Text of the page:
Early dental care: From brushing to fluoride

Finding your child a dentist by their first birthday and brushing teeth as soon as they erupt are important practices, said Steven Chapman, pediatrician at Dartmouth-Hitchcock in Lebanon and New Hampshire oral health advocate for the American Academy of Pediatrics.

First teeth come in at about six months and parents may be surprised to find they should start brushing right away.

Some pediatric offices, like Chapman’s also offer topical fluoride treatments. Chapman says 18 months is about the age when he begins using a fluoride varnish and the practice is starting to catch on with pediatricians throughout the state.

But even if a child receives fluoride varnish in a pediatrician's office, they still need to see a dentist.

Andrew Cheifetz, pediatric dentist at Children's Dental Center of New Hampshire in Amherst, said the first visit with a dentist is primarily about meeting the family, discussing best practices like putting your child to bed without a bottle, brushing and fluoride, as well as answering questions the parents have.

Unless the child has dental issues, Cheifetz said he may not even see the child back until a year or more after that first visit.

“As soon as your teeth come in, you can get cavities,” Cheifetz said which is why it is important to establish good dental habits very early.

Dentists tell parents to use toothpaste containing fluoride on children starting at about 1 year, Cheifitz added, although some dentists hold off on that recommendation until the child is 2.

A smear of toothpaste or an amount about the size of a piece of rice is what most doctors suggest using on younger children.

“A little bit goes a long way,” Cheifitz said, he tells patients to start with about half the size of a pea.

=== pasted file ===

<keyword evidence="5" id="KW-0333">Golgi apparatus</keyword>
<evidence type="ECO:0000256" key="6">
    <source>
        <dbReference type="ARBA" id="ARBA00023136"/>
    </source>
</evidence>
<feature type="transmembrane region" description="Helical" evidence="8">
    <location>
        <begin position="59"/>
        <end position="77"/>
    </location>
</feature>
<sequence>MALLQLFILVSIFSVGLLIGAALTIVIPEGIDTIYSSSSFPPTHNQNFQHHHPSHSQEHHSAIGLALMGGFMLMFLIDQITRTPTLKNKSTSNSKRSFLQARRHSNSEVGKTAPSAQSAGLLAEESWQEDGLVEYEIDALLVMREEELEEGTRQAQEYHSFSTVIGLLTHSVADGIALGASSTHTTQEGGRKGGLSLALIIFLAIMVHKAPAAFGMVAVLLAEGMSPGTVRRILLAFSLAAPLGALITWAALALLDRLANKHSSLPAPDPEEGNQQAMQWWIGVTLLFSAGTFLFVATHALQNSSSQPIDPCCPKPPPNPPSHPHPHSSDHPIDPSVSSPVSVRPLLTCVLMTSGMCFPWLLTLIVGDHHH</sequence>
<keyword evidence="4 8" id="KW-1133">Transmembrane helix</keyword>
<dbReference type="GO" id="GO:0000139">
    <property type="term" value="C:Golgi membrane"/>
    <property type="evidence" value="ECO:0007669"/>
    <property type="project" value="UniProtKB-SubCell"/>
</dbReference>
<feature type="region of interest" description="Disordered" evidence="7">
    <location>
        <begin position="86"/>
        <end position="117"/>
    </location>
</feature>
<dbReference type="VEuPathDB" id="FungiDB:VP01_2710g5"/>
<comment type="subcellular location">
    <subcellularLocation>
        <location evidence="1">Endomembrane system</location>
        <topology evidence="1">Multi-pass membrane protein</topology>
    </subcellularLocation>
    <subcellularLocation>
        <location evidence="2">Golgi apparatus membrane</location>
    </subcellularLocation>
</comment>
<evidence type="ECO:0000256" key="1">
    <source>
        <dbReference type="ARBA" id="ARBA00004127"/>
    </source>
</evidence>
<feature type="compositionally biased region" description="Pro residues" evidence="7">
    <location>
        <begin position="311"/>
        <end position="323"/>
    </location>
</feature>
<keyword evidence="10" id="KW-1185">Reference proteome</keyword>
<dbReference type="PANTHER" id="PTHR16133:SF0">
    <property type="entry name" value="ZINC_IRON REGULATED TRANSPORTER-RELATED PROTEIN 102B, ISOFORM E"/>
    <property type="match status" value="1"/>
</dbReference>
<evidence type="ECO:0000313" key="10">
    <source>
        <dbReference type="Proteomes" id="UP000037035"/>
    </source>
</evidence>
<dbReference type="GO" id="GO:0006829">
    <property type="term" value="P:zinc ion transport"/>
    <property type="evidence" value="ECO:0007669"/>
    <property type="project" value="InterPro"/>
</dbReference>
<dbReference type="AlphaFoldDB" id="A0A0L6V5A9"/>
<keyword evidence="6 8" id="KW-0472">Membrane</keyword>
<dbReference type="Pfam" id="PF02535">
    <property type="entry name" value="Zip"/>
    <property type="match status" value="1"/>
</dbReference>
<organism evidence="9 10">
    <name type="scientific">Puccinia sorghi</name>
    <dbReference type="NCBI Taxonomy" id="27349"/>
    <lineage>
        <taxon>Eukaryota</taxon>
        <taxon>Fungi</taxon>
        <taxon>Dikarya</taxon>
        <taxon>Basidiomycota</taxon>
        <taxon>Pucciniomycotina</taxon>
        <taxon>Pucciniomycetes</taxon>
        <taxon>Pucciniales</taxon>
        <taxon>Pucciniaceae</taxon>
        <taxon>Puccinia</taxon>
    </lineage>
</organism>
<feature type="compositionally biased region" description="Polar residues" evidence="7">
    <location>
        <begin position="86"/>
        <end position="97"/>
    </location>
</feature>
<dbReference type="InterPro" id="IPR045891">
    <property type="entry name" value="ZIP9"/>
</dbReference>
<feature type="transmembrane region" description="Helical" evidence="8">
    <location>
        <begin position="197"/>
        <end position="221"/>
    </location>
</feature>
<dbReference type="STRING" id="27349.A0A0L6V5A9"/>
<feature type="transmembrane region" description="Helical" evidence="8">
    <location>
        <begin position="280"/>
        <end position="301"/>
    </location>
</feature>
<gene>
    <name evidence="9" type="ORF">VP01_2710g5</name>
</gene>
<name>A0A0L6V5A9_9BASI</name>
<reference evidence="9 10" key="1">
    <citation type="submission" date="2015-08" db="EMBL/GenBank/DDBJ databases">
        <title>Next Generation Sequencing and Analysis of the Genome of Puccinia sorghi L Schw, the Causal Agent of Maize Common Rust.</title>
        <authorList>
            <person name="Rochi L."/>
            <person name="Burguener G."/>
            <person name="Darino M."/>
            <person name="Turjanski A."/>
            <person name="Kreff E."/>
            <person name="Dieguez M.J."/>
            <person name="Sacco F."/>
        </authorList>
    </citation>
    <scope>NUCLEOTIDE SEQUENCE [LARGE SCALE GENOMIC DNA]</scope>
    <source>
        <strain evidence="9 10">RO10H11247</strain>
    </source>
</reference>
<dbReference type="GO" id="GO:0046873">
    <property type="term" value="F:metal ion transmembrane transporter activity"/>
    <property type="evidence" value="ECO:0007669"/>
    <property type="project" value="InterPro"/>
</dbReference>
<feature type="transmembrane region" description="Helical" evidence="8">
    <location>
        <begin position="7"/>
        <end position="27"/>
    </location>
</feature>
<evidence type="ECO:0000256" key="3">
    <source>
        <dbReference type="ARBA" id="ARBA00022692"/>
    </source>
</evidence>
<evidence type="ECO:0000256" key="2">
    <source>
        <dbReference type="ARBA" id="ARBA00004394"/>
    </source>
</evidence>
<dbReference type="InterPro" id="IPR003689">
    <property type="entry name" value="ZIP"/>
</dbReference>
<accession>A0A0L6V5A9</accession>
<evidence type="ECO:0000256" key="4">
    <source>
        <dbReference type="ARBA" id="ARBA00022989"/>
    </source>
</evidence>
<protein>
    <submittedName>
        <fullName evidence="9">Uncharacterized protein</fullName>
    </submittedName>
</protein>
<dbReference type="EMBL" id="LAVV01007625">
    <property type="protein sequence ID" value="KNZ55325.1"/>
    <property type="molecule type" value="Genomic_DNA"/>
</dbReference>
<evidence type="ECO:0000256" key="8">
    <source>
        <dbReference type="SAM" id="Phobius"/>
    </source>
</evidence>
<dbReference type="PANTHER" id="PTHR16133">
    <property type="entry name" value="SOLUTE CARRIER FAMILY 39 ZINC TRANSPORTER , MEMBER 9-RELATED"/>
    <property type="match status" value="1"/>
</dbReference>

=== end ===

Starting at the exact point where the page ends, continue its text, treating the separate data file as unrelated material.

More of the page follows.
Fluoride: How much is too much?

Guidelines regarding fluoride supplements have changed in the past several years, Cheifitz said.

Pediatricians routinely prescribed fluoride supplements to patients 6 months to 16 years who do not have fluoride in their well or town supplied water. New pediatric dental recommendations suggest supplementing with fluoride pills only if a child is at higher risk of tooth decay.

This helps with what Cheifitz calls the “halo effect.” Although there might not be fluoridated water at home, the children may spend a lot of time at their grandparents or another place where there is fluoride in the water. If they are on supplements and drinking it in the water on a regular basis, they may be getting too much.

Fluoride comes from many different sources and too much can cause fluorosis of the teeth, which can result in a brownish staining.

In New Hampshire fluoride naturally occurs in some areas; people with well water should test to see how much fluoride they have. Cheifitz has some patients whose fluoride level in their well water is way too high for children to drink.

The recommendation for fluoride in water for children is 1 part fluoride to 1 million parts water (parts per million or ppm). Some areas near where Cheifitz practices have fluoride that measures up to 9 parts per million. He sometimes has to caution parents to not let children drink the water at home and in extreme cases, the family is not even able to cook with water from their wells.

Although there are concerns about some children consuming too much fluoride, there are also concerns about children who need it the most.

The American Academy of Pediatric Dentistry guidelines for supplemental fluoride outline that the primary caregivers dental health should be considered. If they have cavities, fluoride might be suggested for their children.

Low socioeconomic status, children who have several sugary drinks or snacks a day or are put to bed with a bottle that contains sugary liquids, are among some of the other risk factors professionals consider.

Parents should speak with their child’s doctor and dentist about what kind of dental care is best.        

Andrea Bushee Belanger is a PMA award-winning freelance writer and mom living in Pembroke.

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